AS frontman of the Inspiral Carpets, Tom Hingley was one of the faces of the ‘Madchester’ music scene of the late 80s and early 90s.
After their initial split, he joined the band for a series of reunion shows in the noughties, but departed from the band acrimoniously last year, before they began to surf the wave of a ‘Madchester’ revival with a string of major festival appearances.
But while Hingley, who has just released a warts and all account of his time with the Inspirals, talks about bullying and shadowy Machiavellian conspiracies within the band, he told Mail reporter TIM FLETCHER he is definitely ‘not bitter’.
MOST musicians resent being lumped in with a particular music ‘scene’ but ex- Inspiral Carpets singer Tom Hingley is ambivalent about the cultural happening which brought his former band to fame.
Hingley says the post-acid house blossoming of Mancunian bands of which the Inspirals, along with the Stone Roses and Happy Mondays, were at the forefront, was a creation borne of that old gripe, ‘lazy journalism’, but accepts he and his erstwhile bandmates owe a big debt to ‘Madchester’.
“People like (Mancunian scenester) John Robb said that we casually benefitted from that scene but in fact we contributed a lot to it,” he says.
“We wouldn’t have had a career without the Roses’ first album, but there were other factors like (late lamented Manc venue) The Hacienda and New Order choosing to stay in the north.
“It was the biggest movement since punk and was very anti-London. I prophesise that there could soon be a similar movement because we have a Tory Government again and the whole country is being run by the south east.”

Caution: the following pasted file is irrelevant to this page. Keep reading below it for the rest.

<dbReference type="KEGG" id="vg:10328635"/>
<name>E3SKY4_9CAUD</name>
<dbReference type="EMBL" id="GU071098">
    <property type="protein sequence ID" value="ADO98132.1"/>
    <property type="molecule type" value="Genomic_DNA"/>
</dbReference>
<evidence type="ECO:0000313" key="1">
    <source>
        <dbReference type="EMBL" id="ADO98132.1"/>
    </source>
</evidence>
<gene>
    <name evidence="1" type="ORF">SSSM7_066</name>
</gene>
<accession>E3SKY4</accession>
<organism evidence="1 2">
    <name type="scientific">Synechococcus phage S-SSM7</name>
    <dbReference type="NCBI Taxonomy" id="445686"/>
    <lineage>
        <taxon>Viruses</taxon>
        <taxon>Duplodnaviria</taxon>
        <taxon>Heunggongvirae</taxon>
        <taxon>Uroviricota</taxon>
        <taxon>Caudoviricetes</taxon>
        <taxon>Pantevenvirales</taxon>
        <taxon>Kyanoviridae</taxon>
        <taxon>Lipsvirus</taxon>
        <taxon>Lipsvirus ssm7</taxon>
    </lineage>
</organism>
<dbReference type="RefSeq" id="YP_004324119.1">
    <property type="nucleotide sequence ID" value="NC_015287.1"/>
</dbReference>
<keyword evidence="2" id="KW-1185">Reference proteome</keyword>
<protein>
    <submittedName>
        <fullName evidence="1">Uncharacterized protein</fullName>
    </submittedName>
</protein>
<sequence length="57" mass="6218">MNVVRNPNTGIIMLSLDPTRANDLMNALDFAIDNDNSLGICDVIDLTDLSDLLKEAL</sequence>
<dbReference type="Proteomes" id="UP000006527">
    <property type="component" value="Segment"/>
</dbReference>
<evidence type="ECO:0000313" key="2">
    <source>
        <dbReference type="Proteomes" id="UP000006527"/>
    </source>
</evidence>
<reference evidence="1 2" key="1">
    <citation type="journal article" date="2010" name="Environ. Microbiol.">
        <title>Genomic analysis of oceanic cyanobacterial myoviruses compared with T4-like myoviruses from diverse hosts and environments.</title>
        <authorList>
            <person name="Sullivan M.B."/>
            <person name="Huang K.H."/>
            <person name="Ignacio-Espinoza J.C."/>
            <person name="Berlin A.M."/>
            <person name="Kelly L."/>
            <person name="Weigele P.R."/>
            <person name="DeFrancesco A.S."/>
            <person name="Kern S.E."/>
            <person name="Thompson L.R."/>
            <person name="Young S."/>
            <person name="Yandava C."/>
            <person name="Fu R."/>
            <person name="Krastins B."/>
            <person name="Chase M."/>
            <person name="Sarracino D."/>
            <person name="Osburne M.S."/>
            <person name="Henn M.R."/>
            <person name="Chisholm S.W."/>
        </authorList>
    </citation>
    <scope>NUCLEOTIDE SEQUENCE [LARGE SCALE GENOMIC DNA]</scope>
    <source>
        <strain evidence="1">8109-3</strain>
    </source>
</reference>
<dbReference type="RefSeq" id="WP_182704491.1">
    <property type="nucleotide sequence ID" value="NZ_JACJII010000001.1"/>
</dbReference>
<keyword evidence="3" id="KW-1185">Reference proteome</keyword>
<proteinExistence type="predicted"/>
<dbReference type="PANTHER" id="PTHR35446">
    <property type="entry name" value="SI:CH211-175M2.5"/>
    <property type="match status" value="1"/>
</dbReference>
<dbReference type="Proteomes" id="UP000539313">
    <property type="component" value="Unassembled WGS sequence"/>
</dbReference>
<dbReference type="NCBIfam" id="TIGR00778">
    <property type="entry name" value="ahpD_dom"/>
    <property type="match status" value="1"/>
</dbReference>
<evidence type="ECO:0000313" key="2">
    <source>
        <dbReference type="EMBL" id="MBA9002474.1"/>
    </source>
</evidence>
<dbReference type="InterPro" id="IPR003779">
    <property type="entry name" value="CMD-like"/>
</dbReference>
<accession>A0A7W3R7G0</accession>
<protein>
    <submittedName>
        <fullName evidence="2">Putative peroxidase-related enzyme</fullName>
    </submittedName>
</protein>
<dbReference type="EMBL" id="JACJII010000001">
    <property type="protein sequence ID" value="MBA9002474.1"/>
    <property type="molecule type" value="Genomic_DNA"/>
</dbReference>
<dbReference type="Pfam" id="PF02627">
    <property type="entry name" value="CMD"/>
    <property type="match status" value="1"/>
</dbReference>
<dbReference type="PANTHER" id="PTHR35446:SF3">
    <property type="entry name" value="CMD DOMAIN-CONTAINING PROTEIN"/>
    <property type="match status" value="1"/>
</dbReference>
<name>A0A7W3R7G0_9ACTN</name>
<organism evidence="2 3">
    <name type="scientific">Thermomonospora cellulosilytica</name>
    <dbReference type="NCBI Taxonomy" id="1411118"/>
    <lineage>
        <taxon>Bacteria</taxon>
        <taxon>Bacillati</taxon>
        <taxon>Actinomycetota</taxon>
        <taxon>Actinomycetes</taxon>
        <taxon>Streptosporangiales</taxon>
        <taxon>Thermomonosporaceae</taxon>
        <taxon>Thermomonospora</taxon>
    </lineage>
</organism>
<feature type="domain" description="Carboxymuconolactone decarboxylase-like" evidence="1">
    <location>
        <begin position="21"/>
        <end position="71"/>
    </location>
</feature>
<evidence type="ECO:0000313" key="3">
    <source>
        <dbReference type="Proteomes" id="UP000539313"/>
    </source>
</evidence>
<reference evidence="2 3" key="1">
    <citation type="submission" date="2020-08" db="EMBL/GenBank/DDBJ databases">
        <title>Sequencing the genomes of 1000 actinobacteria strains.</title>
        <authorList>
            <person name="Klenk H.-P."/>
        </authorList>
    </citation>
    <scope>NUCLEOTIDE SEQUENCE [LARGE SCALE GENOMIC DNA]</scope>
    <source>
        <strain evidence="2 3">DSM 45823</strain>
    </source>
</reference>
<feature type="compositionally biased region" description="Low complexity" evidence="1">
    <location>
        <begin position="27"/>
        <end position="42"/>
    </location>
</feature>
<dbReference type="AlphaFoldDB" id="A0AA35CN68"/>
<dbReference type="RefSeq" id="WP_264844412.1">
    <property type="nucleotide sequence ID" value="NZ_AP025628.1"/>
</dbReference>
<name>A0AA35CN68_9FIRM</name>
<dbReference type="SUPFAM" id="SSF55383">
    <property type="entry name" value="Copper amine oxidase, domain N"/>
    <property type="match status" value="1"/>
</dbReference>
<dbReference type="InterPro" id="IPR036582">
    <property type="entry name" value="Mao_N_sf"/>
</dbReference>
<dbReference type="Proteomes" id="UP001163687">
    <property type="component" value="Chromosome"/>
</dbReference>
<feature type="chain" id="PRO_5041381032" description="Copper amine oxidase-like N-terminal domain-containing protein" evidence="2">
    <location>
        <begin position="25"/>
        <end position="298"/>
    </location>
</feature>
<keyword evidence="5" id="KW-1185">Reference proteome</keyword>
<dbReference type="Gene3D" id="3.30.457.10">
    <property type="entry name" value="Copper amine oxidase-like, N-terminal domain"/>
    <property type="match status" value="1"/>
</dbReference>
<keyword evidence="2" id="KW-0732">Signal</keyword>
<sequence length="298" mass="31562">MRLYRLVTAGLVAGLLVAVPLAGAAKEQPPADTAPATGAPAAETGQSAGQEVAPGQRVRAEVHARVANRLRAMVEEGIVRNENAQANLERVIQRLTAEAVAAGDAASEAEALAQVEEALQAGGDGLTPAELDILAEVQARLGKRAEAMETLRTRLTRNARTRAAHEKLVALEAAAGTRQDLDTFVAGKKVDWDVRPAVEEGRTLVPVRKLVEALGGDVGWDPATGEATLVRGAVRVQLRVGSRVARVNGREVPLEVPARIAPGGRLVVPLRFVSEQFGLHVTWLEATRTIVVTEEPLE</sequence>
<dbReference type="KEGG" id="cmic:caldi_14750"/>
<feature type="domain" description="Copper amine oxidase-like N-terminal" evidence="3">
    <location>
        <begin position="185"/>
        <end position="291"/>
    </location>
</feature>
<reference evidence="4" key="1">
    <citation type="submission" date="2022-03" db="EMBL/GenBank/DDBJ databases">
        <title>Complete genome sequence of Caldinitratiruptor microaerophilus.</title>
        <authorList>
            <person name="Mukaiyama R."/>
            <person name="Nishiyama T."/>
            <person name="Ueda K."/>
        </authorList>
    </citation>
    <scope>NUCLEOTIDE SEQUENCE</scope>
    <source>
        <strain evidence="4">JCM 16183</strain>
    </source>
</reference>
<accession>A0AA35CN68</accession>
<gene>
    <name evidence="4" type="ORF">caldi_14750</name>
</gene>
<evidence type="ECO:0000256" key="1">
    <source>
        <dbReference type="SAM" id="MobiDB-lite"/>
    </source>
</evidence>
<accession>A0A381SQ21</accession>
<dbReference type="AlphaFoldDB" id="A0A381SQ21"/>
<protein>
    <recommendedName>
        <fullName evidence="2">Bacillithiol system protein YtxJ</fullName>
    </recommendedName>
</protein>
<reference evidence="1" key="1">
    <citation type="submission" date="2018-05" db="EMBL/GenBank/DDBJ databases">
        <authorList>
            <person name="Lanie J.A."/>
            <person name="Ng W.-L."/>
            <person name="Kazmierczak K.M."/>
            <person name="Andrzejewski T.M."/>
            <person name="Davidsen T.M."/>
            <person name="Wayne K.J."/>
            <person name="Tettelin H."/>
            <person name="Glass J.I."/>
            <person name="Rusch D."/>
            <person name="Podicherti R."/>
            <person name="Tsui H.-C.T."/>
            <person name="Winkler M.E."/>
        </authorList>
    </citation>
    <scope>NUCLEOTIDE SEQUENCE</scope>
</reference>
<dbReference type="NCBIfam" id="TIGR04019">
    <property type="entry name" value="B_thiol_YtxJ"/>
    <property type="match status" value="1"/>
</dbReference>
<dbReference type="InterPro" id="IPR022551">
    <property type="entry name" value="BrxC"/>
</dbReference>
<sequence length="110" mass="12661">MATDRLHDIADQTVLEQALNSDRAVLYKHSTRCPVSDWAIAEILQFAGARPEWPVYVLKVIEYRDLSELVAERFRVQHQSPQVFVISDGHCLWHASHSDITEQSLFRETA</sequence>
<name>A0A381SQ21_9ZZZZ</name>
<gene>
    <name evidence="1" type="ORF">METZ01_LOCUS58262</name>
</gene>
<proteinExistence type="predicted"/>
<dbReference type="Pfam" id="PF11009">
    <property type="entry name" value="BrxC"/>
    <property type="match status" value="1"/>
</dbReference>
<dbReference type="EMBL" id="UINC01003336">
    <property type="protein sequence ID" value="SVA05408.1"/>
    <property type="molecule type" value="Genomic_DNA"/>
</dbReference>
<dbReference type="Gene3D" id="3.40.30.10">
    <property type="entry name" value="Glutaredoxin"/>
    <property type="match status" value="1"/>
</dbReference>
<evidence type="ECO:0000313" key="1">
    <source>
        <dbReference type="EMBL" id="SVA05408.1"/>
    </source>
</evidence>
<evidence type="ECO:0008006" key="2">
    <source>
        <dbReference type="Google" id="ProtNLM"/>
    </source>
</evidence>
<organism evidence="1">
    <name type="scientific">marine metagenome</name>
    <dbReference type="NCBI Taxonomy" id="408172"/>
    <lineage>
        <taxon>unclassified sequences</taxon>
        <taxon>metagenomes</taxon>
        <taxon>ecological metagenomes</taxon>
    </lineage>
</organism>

Hingley, the son of an Oxford don, joined the Inspirals after moving from his native Abingdon, Oxfordshire, to Manchester to study at university, teaming up with the working class Oldham boys who completed the band’s line-up.
The Inspirals’ organ-driven garage rock sound would earn them 15 top 20 singles and more than a million sales worldwide, but the future of British music could have panned out very differently if their roadie, a certain Noel Gallagher, had been successful in his audition to be the band’s frontman.
Hingley claims Gallagher was kicked out of the band’s entourage after smashing up their tourbus, and says he was deliberately kept in the dark about the fact the future Oasis mainman had auditioned for the job.
“The rest of the band didn’t tell me,” he says. “Why? Maybe some of them were a bit manipulative and maybe they thought Noel was a good person to have around.
“Maybe they thought they could draft him in at some point to replace me. Bands are quite Machiavellian things — they’re not the Chelsea flower show — but in any event Noel learned to be a pop star working for us.”
The band’s 1990 debut album Life reached number two in the UK charts while its successor, The Beast Inside failed to achieve reach those heights. However it’s the latter album Hingley has chosen to play in its entirety on his current tour with his band, The Lovers.